Smoking With Chad Simpson
Thanks, Randall. I'm a fairly "visual" writer, and I tend to begin writing a story when I see one small part of it, usually some image or other that I want to explore. Once I have that image in my head, I try to find the story that will help give the image weight, or heft: meaning. With "Miracle" I began with the image of the guys drawing this kind of chalk outline around a living body. The intricacies of the remaining details tend to accumulate as I figure out how to make sense of the image, as I figure out the narrative behind it.
A great first sentence—"...he thinks he just died." What must a first sentence do in a flash fiction piece?
I hate to sound relative, but I think first sentences in flash fiction work the same way they do in all fiction: individually, per the story they're a part of. To be a little more specific, I'd say that first sentences should do more than one thing at the same time: establish tone and convey character, for example; or present the conflict and set the scene. Now that I've made a little list, I think establishing tone is especially important in flash fiction, and that the first sentence should be working to do so.
How does one love the addict?
Jeesh. We were having such fun here. By way of the story: the brothers achieve a kind of synchronization of their heartbeats, though from a distance. So I'd translate that by saying one loves the addict with a combination, however tenuous, of caution and ferocity.
If you are teaching flash fiction to your students at Knox College, where do you begin? What essential "craft" elements are uniquely part of the flash form?
I do teach flash fiction, for the first few weeks of every Beginning Fiction class. I use Janet Burroway's Writing Fiction for that class,
and we usually start by reading her definitions of what makes a story and then comparing her notions with those of our own. Then I give the students a fat packet of flash ranging from Calvino and Jean Rhys to Kim Chinquee and Claudia Smith. For good measure, I throw in some prose poems, too. And then we spend our time figuring out how the stories conform to our definitions of what makes a story or how the stories break those rules and go about creating meaning nonetheless.
I'm not sure what craft elements are uniquely a part of the flash form. Teachers of short stories are always stressing the relevance of every word in a short story; maybe for flash fictions, because they are such compressed forms, we should be stressing the importance of every syllable. But I suppose we'd be talking about poetry in some way or other then, which would bring us to a whole new set of distinctions.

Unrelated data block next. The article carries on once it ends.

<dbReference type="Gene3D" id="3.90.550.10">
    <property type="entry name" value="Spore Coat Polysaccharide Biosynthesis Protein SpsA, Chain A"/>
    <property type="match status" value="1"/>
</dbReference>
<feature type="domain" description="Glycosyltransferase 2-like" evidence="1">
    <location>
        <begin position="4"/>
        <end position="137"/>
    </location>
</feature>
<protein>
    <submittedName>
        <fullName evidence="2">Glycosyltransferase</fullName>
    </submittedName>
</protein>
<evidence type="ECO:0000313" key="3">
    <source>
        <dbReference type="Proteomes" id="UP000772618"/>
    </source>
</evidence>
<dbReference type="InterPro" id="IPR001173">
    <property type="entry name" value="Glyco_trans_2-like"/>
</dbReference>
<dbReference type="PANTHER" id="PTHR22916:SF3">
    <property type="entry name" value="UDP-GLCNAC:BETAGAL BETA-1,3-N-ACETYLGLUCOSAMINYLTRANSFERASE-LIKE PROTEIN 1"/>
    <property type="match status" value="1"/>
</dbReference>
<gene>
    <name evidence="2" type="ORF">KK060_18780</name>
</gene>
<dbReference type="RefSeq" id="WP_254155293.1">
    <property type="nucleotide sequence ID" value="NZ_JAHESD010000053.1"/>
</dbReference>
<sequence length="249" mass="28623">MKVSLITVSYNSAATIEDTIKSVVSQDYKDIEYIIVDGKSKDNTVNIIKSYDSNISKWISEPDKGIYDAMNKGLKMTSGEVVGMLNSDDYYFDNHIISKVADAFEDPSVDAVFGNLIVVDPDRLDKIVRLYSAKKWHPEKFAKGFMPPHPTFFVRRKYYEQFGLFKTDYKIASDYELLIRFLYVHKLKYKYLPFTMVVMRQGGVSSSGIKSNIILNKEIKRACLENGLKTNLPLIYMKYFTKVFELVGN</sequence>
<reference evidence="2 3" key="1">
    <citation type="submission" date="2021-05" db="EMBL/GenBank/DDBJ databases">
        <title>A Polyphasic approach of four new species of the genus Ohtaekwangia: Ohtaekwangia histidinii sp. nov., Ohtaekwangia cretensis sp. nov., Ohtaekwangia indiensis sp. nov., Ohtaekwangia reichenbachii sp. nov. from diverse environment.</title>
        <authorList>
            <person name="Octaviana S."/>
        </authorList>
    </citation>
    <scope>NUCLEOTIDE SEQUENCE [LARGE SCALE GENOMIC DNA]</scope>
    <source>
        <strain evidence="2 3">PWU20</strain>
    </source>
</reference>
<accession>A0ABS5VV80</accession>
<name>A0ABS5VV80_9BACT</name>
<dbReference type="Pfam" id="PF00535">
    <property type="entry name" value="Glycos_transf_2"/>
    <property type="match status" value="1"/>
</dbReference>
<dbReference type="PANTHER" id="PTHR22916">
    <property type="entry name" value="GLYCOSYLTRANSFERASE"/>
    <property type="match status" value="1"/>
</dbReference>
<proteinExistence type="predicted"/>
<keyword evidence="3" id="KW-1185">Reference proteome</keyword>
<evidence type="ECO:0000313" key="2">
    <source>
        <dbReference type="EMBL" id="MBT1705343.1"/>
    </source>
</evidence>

Time for the first (and perhaps only) SLQ deserted island questionnaire. One CD. One novel. One flash piece. One movie. One very much alive famous person. One very much alive writer. One SLQ editor with the initials R.B.. Go!
CD: Whiskeytown's Strangers Almanac
Novel: Well, it's not a novel, but it's a big book, which would be important if one were stranded on an island: Amy Hempel's The Collected Stories.
Flash Piece: Etgar Keret's "Dirt," from The Nimrod Flipout
Movie: American Beauty
Very Much Alive Famous Person: Lucinda Williams, because she'd be cool to have around the campfire.
Very Much Alive Writer: Charles Baxter
SLQ Editor with the Initials R.B.: Since Rathy Bish has left the building, definitely Randall Brown, hands down.
|Issue Thirteen (June 15, 2006): A Foreign Woman by Roberta Allen «» Fetichismo by Christopher Battle «» How the Broken Lead the Blind Until They Both Become Something Else Entirely by Matt Bell «» See Odi Naked by Lisa K. Buchanan «» Memory of Sky by Jai Clare «» The Captain by Ron Currie, Jr. «» Bingham by Steve Cushman «» The Table by David Erlewine «» Daffodil by Kathy Fish «» Fishing by Mike Hagemann «» Real Estate by Jennifer A. Howard «» Emily Avenue by Jeff Landon «» Tough Act by Steven J. McDermott «» Cheering by Srdan Papic «» Something Blew by Ellen Parker «» Euclid's Elements by Mary Lynn Reed «» Miracle by Chad Simpson «» Her Lips by Claudia Smith «» Man and Dog by Girija Tropp «» Randomization by Joseph Young «» Interviews: Roberta Allen «» Matt Bell «» Lisa K. Buchanan «» Jai Clare «» Ron Currie, Jr. «» Steve Cushman «» Katrina Denza «» David Erlewine «» Kathy Fish «» Mike Hagemann «» Jennifer A. Howard «» Jeff Landon «» Steven J. McDermott «» Srdan Papic «» Ellen Parker «» Mary Lynn Reed «» Chad Simpson «» Claudia Smith «» Girija Tropp «» Joseph Young «» Cover Art "Despair" by Marty D. Ison «» Letter From the Editor|